Tesco halts Christmas card factory after China inmate message

Tesco said they would permanently de-list the supplier if evidence points out that supplier uses prison labor. (File/AFP)
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Updated 22 December 2019

Tesco halts Christmas card factory after China inmate message

  • Tesco said they would not allow prison labor in their supply chain
  • The note encouraged the reader to seek “Mr Peter Humphrey”

LONDON: Supermarket giant Tesco said Sunday it has stopped production at a factory in China after one of its Christmas cards was found to contain a cry for help from a prisoner who made it.
The Sunday Times newspaper reported that a girl in south London had opened a card last weekend to find a message inside claiming to be from inmates at Shanghai’s Qingpu Prison.
“We are foreign prisoners in Shanghai Qingpu Prison China,” said the message, in a Tesco charity card featuring a kitten in a Santa hat.
“Forced to work against our will. Please help us and notify human rights organization.”
A spokeswoman for Tesco, Britain’s biggest retailer, said it was “shocked” at the news and had “immediately halted production at the factory where these cards are produced.”
“We would never allow prison labor in our supply chain,” she said, adding that an investigation had now been launched.
She said the company had a “comprehensive auditing system in place.”
“This supplier was independently audited as recently as last month and no evidence was found to suggest they had broken our rule banning the use of prison labor,” she said.
“If evidence is found we will permanently de-list the supplier.”
According to the Sunday Times, the note in the card — sold to raise money for charity — asked whoever received it to contact “Mr Peter Humphrey.”
The girl’s father searched for Humphrey online and discovered that he was a former journalist who had spent nine months in Qingpu.
He got in touch with Humphrey, who contacted some other ex-prisoners, who confirmed that foreign inmates had been backing cards for Tesco.
Humphrey then wrote up the story for The Times.
Humphrey and his wife Yu Yingzeng, a naturalized US citizen, ran an investigative firm hired by pharmaceutical giant GlaxoSmithKline (GSK).
Arrested in 2013 on suspicion of illegally obtaining private data, he confessed on Chinese state TV but later claimed he was forced to.
He and his wife were convicted in August 2014 and deported the following June.


At least two killed as car ploughs into pedestrian zone in German town

Updated 50 min 21 sec ago

At least two killed as car ploughs into pedestrian zone in German town

  • The driver was arrested and the vehicle was impounded, Trier police tweeted
  • Two people have died, and 15 others had suffered serious injuries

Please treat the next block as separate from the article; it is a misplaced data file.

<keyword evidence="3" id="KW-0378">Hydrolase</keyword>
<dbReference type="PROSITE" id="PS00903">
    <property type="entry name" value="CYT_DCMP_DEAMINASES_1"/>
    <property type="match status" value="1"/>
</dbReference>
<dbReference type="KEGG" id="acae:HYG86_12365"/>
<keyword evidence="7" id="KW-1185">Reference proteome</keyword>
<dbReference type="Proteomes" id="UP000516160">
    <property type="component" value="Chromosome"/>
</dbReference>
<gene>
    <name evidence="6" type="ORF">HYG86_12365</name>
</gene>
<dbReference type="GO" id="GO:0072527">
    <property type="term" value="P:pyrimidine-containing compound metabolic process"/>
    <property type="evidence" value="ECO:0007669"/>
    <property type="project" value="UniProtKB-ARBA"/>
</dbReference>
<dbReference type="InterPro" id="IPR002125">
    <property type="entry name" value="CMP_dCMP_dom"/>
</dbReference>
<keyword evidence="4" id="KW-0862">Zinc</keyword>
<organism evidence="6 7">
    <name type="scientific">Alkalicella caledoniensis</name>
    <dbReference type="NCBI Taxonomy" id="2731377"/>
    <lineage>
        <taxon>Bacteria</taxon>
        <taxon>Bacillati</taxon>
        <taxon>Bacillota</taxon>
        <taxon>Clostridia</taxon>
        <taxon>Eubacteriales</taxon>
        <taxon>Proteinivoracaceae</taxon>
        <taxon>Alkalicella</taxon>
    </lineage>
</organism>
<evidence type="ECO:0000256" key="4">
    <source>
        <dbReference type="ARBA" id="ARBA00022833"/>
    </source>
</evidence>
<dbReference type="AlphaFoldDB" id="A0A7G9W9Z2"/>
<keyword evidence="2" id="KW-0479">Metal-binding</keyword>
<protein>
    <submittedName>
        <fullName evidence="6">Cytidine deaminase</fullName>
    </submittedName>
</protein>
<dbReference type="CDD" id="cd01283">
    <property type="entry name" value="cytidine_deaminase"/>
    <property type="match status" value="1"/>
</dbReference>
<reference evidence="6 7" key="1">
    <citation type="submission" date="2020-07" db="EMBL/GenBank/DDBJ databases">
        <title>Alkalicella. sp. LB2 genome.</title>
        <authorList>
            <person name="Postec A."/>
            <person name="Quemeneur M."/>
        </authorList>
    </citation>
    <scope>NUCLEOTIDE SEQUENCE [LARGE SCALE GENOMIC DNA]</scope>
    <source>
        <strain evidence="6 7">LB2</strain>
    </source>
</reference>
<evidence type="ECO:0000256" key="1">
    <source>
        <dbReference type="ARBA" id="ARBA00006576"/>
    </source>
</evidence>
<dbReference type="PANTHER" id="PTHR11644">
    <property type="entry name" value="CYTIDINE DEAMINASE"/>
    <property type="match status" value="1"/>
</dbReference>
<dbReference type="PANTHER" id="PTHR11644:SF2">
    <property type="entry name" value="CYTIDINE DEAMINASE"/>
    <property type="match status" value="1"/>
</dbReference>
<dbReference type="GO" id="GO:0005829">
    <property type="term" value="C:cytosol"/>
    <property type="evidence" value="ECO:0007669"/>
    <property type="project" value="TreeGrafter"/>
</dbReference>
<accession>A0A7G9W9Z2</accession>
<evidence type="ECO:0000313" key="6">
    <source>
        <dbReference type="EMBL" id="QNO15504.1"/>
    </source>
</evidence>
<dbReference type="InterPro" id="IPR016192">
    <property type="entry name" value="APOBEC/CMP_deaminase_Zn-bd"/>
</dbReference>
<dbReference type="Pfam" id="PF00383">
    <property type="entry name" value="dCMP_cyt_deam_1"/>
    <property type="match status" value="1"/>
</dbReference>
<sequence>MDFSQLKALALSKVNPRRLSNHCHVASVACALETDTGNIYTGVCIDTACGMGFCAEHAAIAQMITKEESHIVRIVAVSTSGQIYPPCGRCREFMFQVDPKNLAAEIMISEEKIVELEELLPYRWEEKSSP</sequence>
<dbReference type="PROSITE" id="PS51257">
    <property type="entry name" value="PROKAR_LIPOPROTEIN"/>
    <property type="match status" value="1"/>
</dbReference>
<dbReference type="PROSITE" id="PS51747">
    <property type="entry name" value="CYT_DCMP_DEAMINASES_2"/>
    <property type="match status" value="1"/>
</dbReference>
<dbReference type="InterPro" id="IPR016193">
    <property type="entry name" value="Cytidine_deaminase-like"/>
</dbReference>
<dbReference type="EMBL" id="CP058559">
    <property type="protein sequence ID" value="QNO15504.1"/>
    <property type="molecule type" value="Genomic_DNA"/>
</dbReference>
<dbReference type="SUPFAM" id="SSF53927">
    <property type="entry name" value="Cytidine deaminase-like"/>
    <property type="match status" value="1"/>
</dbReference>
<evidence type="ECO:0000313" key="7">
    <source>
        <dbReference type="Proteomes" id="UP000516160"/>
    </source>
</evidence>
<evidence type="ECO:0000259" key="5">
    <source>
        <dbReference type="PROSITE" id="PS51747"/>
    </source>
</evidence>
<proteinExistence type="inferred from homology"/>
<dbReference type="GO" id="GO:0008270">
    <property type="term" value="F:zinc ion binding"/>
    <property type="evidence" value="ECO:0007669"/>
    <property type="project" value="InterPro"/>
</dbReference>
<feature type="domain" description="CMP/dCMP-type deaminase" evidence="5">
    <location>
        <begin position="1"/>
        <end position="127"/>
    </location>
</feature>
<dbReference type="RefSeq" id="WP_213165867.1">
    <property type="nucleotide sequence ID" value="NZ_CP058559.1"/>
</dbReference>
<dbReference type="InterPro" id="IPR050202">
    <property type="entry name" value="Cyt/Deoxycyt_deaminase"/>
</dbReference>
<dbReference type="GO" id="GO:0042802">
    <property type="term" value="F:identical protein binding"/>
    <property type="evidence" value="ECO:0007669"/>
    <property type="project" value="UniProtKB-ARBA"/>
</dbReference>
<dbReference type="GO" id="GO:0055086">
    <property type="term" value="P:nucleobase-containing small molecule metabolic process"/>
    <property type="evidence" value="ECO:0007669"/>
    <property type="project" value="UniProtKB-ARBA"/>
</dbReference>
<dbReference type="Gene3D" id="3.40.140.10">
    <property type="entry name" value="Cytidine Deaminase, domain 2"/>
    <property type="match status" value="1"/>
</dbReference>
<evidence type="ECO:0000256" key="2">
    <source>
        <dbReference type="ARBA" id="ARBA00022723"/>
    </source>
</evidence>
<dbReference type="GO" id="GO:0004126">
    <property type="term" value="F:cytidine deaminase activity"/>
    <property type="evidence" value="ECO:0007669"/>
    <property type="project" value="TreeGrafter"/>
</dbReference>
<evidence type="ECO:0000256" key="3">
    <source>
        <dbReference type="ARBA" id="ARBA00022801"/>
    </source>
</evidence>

BERLIN: At least two people including a child were killed and up to 15 injured on Tuesday when a speeding car ploughed into a pedestrian area in the western German city of Trier, authorities said.
Witnesses said people screamed in panic and some were thrown into the air by the car as it crashed through the shopping zone.
Police said several people had been killed, having earlier put the death toll at two, with more than 10 injured. The local newspaper, the Trierischer Volksfreund, put the death toll at four, including a child, but police did not confirm that figure.
"We have arrested one person, one vehicle has been secured," police said, adding that a 51-year-old German suspect from the Trier area was being questioned, police said.
Mayor Wolfram Leibe had rushed to the scene.
"We have a driver who ran amok in the city. We have two dead that we are certain of and up to 15 injured, some of them with the most severe injuries," he told public broadcaster SWR.
"I just walked through the city centre and it was just horrible. There is a trainer lying on the ground, and the girl it belongs to is dead," he told a news conference, with tears stopping him from speaking further.
He told broadcaster N-TV that people who saw the incident were "totally traumatised" and the street "looks a bit like after a war".
Leibe said he did not know the motive for the incident, which shocked residents of Germany's oldest town, founded by the Romans more than 2,000 years ago.
The Trierischer Volksfreund quoted an eyewitness as saying a Range Rover was driving at high speed and people had been thrown through the air. It said the car had Trier plates.
It reported that people screamed in panic when the car drove through the street.
Officers were scouring the area in search of evidence, backed by police dressed in flak jackets and carrying rifles. On the streets, Christmas lights twinkled incongruously.
Germany has tightened security on pedestrian zones across the country since a truck attack on a Berlin Christmas market in 2016 that killed 12 people and injured dozens.
In October 2019, a man opened fire on a synagogue in the city of Halle. After failing to get into the building he went on a rampage outside, killing two people.
In February this year a racist gunman killed nine migrants in Hanau near Frankfurt before killing his mother and himself. Only about a week later, a local man ploughed his car into a carnival parade in the town of Volkmarsen, injuring 61.
Germany has tightened measures to fight the coronavirus, with bars and restaurants closed, but shops and schools are still open.
"What happened in Trier is shocking. Our thoughts are with the relatives of the victims, with the numerous injured and with everyone who is currently on duty to care for the victims," Steffen Seibert, a spokesman for Chancellor Angela Merkel, said on Twitter.